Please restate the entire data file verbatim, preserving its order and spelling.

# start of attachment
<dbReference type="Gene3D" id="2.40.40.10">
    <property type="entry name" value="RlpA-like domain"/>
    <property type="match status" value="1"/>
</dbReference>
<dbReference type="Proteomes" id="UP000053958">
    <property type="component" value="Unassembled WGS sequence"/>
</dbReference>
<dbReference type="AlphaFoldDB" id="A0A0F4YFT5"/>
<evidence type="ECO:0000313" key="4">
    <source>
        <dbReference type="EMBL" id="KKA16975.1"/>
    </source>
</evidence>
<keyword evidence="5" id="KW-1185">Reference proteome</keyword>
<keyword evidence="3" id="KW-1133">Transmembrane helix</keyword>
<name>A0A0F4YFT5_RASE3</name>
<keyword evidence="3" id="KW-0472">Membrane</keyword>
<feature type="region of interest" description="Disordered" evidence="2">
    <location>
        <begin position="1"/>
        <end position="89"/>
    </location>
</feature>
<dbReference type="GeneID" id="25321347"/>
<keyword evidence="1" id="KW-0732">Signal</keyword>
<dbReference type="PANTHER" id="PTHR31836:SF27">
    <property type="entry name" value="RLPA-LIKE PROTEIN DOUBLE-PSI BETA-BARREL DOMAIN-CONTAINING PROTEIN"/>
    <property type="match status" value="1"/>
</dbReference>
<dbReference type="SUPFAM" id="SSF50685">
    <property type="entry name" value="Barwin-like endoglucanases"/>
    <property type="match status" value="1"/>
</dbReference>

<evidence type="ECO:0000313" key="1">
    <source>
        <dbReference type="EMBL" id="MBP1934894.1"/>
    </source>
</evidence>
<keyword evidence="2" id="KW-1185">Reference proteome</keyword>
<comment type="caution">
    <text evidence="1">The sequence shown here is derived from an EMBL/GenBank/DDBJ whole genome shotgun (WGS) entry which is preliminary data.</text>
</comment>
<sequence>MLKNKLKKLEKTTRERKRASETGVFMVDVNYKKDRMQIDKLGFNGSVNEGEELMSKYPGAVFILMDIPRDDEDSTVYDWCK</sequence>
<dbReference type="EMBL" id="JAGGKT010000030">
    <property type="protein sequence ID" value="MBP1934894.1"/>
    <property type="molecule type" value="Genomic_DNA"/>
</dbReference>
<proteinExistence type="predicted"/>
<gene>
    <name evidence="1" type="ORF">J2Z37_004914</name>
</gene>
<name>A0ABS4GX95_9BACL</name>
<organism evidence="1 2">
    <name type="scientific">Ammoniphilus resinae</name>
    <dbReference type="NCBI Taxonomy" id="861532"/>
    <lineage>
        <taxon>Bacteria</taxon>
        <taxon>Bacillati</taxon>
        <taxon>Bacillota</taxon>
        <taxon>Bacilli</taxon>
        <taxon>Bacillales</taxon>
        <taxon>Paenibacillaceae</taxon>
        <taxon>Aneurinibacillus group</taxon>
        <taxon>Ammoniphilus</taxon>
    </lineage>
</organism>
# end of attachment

<dbReference type="Gene3D" id="2.40.40.10">
    <property type="entry name" value="RlpA-like domain"/>
    <property type="match status" value="1"/>
</dbReference>
<dbReference type="Proteomes" id="UP000053958">
    <property type="component" value="Unassembled WGS sequence"/>
</dbReference>
<dbReference type="AlphaFoldDB" id="A0A0F4YFT5"/>
<evidence type="ECO:0000313" key="4">
    <source>
        <dbReference type="EMBL" id="KKA16975.1"/>
    </source>
</evidence>
<keyword evidence="5" id="KW-1185">Reference proteome</keyword>
<keyword evidence="3" id="KW-1133">Transmembrane helix</keyword>
<name>A0A0F4YFT5_RASE3</name>
<keyword evidence="3" id="KW-0472">Membrane</keyword>
<feature type="region of interest" description="Disordered" evidence="2">
    <location>
        <begin position="1"/>
        <end position="89"/>
    </location>
</feature>
<dbReference type="GeneID" id="25321347"/>
<keyword evidence="1" id="KW-0732">Signal</keyword>
<dbReference type="PANTHER" id="PTHR31836:SF27">
    <property type="entry name" value="RLPA-LIKE PROTEIN DOUBLE-PSI BETA-BARREL DOMAIN-CONTAINING PROTEIN"/>
    <property type="match status" value="1"/>
</dbReference>
<dbReference type="SUPFAM" id="SSF50685">
    <property type="entry name" value="Barwin-like endoglucanases"/>
    <property type="match status" value="1"/>
</dbReference>

<evidence type="ECO:0000313" key="1">
    <source>
        <dbReference type="EMBL" id="MBP1934894.1"/>
    </source>
</evidence>
<keyword evidence="2" id="KW-1185">Reference proteome</keyword>
<comment type="caution">
    <text evidence="1">The sequence shown here is derived from an EMBL/GenBank/DDBJ whole genome shotgun (WGS) entry which is preliminary data.</text>
</comment>
<sequence>MLKNKLKKLEKTTRERKRASETGVFMVDVNYKKDRMQIDKLGFNGSVNEGEELMSKYPGAVFILMDIPRDDEDSTVYDWCK</sequence>
<dbReference type="EMBL" id="JAGGKT010000030">
    <property type="protein sequence ID" value="MBP1934894.1"/>
    <property type="molecule type" value="Genomic_DNA"/>
</dbReference>
<proteinExistence type="predicted"/>
<gene>
    <name evidence="1" type="ORF">J2Z37_004914</name>
</gene>
<name>A0ABS4GX95_9BACL</name>
<organism evidence="1 2">
    <name type="scientific">Ammoniphilus resinae</name>
    <dbReference type="NCBI Taxonomy" id="861532"/>
    <lineage>
        <taxon>Bacteria</taxon>
        <taxon>Bacillati</taxon>
        <taxon>Bacillota</taxon>
        <taxon>Bacilli</taxon>
        <taxon>Bacillales</taxon>
        <taxon>Paenibacillaceae</taxon>
        <taxon>Aneurinibacillus group</taxon>
        <taxon>Ammoniphilus</taxon>
    </lineage>
</organism>